Movie Review: ‘Dragged Across Concrete’ is a Rough and Rugged Crooked Cop Drama

Dragged Across Concrete, Lucas Mirabella, movie reviewMel Gibson and Vince Vaughn play a pair of cops forced to go crooked when a viral video of an arrest involving excessive force gets them suspended without pay in “Dragged Across Concrete,” a wonderfully down and dirty drama featuring Tory KittlesJennifer Carpenter and Don Johnson, among others. 

With his third and best feature to date, writer-director S. Craig Zahler (“Brawl in Cell Block 99”) offers audiences yet another rough and rugged genre flick, this time taking on the crooked cop film with an infectious enthusiasm that translates to an engaging and wholly entertaining piece of cinema. With an excellent script that is chockfull of twists and ear-pleasingly original dialogue, moody imagery that nicely compliments the underworld atmosphere, and a pair of top-notch performances from Vince Vaughn and Mel Gibson, particularly the latter, who puts in his best onscreen work in many moons, “Dragged Across Concrete” goes by the beat of its own drum, and is all the better for it. This is the work of a filmmaker with complete tonal control over his material, and while the results may be a little too gonzo for your average moviegoer, patience in this distinctive offering is handsomely rewarded. 

Dragged Across Concrete, film review, Lucas MirabellaSet in the fictional American city of Bulwark, “Dragged Across Concrete” follows a collection of colorful characters on either side of the law as they struggle to make ends meet in their harsh urban environment. At the center of it all are a pair of police officers, the hard-boiled veteran Brett Ridgeman (Mel Gibson), whose soul-sucking years as an inner city cop have left him bitter and world-weary, and Anthony Lurasetti (Vince Vaughn), a motor-mouthed officer whose ethics are much more intact than those of his volatile partner. While initiating a drug bust, Ridgeman gets a little too rough with the suspect, and when the video of the arrest goes viral, it leads to a media firestorm demanding that the officers be disciplined. And even though Ridgeman is the principal offender, to avoid any public backlash, their lieutenant (Don Johnson) decides to suspend both officers without pay. 

The suspension could not have come at a worse time for the officers, as Lurasetti is trying to finance an engagement ring for his girlfriend (Tattiawna Jones) while Ridgeman continues to struggle supporting his daughter (Jordyn Ashley Olson) and handicapped wife (Laurie Holden). Therefore, when Ridgeman is tipped off by an underworld associate (Udo Kier) about a big deal in the works involving a shady foreigner named Vogelmann (Thomas Kretschmann), he convinces Lurasetti to help stakeout the criminals in hopes of robbing them of their loot. But, as one might expect, their foray into the underworld hits a few bumps along the way, involving a recent parolee (Tory Kittles) dipping his feet back into the game, a stressed out bank teller (Jennifer Carpenter) making a fateful return to her job post maternity leave, and a pair of ruthless assassins willing to kill anyone who stands in their way.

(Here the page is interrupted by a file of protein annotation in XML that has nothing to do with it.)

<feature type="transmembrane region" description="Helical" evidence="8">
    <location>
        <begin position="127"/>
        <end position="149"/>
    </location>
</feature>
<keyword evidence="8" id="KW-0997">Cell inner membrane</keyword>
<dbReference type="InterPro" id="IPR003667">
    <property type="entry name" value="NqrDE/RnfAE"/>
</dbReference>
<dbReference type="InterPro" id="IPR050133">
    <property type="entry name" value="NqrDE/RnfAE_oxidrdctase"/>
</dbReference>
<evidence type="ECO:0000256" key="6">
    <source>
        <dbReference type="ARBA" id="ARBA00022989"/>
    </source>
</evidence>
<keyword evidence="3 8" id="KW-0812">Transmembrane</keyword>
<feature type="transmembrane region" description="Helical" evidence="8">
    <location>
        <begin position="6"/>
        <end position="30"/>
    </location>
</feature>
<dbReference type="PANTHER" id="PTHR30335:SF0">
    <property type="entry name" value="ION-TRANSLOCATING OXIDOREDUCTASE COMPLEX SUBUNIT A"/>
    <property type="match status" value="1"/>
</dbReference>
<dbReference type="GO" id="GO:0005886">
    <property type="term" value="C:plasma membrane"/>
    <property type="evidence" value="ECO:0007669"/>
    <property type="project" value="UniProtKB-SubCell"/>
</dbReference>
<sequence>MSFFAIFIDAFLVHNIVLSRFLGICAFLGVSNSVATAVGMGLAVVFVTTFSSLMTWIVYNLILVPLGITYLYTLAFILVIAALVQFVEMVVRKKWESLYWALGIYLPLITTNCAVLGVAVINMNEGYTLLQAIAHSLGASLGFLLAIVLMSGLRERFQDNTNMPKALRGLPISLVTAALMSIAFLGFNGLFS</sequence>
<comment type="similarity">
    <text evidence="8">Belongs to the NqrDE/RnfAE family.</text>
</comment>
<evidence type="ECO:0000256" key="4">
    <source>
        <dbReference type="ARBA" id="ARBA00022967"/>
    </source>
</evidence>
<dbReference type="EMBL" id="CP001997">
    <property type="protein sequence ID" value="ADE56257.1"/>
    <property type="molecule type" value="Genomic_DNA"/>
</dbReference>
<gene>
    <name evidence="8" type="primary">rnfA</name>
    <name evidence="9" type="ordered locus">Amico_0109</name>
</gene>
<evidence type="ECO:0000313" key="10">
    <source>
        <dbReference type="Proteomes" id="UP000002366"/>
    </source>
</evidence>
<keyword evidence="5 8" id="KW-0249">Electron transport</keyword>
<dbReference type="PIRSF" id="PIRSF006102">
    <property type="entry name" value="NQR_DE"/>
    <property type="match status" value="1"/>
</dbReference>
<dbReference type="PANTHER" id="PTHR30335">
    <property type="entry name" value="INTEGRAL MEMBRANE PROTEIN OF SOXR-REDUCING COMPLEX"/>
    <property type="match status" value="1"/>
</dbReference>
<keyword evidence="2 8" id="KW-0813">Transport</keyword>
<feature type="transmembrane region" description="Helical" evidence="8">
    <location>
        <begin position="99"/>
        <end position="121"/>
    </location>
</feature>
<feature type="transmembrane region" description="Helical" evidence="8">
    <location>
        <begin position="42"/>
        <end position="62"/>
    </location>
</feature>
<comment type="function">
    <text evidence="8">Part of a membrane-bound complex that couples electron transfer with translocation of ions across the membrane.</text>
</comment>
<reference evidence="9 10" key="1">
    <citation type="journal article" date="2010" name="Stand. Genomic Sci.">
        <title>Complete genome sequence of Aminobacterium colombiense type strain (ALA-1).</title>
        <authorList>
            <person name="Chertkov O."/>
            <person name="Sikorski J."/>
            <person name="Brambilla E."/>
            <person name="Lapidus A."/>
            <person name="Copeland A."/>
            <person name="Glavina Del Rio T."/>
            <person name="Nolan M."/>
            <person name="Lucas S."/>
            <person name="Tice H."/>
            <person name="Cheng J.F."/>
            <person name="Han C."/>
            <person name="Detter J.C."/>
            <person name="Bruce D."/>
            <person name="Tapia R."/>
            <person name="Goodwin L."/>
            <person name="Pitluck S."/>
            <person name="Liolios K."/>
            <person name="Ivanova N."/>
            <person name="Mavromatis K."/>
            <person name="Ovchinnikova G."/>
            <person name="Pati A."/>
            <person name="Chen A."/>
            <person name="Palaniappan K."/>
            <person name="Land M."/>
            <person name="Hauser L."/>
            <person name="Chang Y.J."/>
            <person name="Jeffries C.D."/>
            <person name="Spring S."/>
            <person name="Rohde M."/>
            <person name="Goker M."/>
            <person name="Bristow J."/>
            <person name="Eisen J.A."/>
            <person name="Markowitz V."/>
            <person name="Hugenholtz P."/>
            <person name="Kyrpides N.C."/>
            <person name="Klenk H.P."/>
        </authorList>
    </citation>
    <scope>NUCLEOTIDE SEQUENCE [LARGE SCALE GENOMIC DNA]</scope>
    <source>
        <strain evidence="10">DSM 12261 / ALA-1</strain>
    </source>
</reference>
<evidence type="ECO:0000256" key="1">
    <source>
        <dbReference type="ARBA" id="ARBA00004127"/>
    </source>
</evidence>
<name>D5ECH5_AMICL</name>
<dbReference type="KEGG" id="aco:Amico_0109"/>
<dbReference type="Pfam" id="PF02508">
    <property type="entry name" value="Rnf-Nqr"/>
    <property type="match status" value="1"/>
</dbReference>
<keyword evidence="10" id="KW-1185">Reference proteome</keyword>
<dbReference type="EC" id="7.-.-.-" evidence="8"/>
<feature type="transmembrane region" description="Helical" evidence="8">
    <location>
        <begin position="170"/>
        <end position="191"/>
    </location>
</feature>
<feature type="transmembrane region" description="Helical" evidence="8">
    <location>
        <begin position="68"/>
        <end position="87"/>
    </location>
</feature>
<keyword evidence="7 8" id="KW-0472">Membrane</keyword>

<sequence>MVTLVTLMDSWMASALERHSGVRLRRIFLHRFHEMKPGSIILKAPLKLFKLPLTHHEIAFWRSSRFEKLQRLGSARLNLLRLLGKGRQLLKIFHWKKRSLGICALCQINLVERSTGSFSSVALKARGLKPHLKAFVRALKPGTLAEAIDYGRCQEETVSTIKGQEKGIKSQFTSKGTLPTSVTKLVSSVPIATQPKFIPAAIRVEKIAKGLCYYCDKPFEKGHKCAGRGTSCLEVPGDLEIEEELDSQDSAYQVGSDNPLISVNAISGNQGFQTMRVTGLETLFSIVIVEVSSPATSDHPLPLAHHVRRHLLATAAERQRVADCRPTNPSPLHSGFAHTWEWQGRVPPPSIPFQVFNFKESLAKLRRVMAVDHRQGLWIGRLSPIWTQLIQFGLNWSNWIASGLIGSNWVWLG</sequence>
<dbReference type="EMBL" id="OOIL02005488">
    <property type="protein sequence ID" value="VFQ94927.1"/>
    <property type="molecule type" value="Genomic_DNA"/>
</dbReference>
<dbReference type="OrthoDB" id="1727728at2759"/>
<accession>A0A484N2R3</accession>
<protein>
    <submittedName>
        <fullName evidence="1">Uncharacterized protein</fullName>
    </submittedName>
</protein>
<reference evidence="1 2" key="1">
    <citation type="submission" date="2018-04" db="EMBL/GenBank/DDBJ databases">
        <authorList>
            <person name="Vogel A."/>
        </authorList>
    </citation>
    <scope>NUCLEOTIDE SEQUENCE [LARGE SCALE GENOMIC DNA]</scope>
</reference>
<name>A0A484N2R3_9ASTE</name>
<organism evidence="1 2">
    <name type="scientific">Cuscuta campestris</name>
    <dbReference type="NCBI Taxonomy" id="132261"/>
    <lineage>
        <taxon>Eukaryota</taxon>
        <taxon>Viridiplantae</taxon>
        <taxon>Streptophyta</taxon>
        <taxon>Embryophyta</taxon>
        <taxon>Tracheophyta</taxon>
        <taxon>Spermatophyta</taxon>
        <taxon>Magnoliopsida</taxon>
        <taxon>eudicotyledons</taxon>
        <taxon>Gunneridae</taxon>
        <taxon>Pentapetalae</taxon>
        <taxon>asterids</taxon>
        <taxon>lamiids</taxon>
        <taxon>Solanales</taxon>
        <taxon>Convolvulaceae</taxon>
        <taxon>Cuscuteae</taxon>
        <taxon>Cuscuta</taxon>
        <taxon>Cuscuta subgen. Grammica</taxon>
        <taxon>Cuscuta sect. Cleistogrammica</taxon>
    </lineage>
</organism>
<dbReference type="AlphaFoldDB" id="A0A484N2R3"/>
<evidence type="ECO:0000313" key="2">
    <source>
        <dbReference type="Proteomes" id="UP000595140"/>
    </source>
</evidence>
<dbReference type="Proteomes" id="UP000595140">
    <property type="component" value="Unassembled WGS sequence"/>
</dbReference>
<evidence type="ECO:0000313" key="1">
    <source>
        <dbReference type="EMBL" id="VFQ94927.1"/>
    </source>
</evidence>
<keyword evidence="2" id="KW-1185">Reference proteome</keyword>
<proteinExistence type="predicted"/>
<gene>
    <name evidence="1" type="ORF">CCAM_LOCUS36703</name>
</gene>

Despite the multiple perspectives at play, writer-director S. Craig Zahler offers audiences a fairly uncomplicated storyline to follow, making this gritty tale of crooked cops and robbers easily digestible even when new characters are introduced out of context. Consisting of loosely structured, dialogue heavy scenes that allow his characters – and the audience – to soak in the pungent atmosphere, the film’s two and a half hour running time flies by surprisingly quickly thanks to the fascinating characters who are a constant delight, the unexpected plot twists, and the inherent suspense of the premise. And while the film may at times run the risk of being needlessly provocative, with its abundance of racism and jarring violence, the material still fits within the context of the savage storyline, such that the substance feels appropriate, albeit a touch excessive.

Dragged Across Concrete, film review, Lucas MirabellaBeyond the sterling script that is funny, slick and hard-edged in all the right places, the acting of “Dragged Across Concrete” is good enough in itself to justify seeking this gritty genre picture out in the theaters, and nowhere is that more evident than in Mel Gibson’s all-in performance as the volatile, racist officer Brett Ridgeman. Wearing a career’s worth of disappointments and dashed dreams on his sleeve, Gibson inhabits the character with just the right amount of cynicism and gallows humor, and delivers one of his most memorable performances in years. Playing Ridgeman’s quick-witted, more morally minded partner Anthony Lurasetti, Vince Vaughn continues to thrive under the dedicated direction of his “Brawl in Cell Block 99” director, and his scenes with Gibson, which take up the bulk of the film, crackle with chemistry. Also putting in excellent work here is Tory Kittles, who is smooth as silk in his portrayal of Henry Johns, a recent parolee trying to better his family’s situation by any means necessary, as does Jennifer Carpenter in her short and stressful turn as a bank employee who chose the wrong damn day to return to work. 

“Dragged Across Concrete” is enjoyable pulp fiction full of grime and grit. 

By Lucas Mirabella

Rated R for strong violence, grisly images, language and some sexuality/nudity

Running Time: 159 minutes



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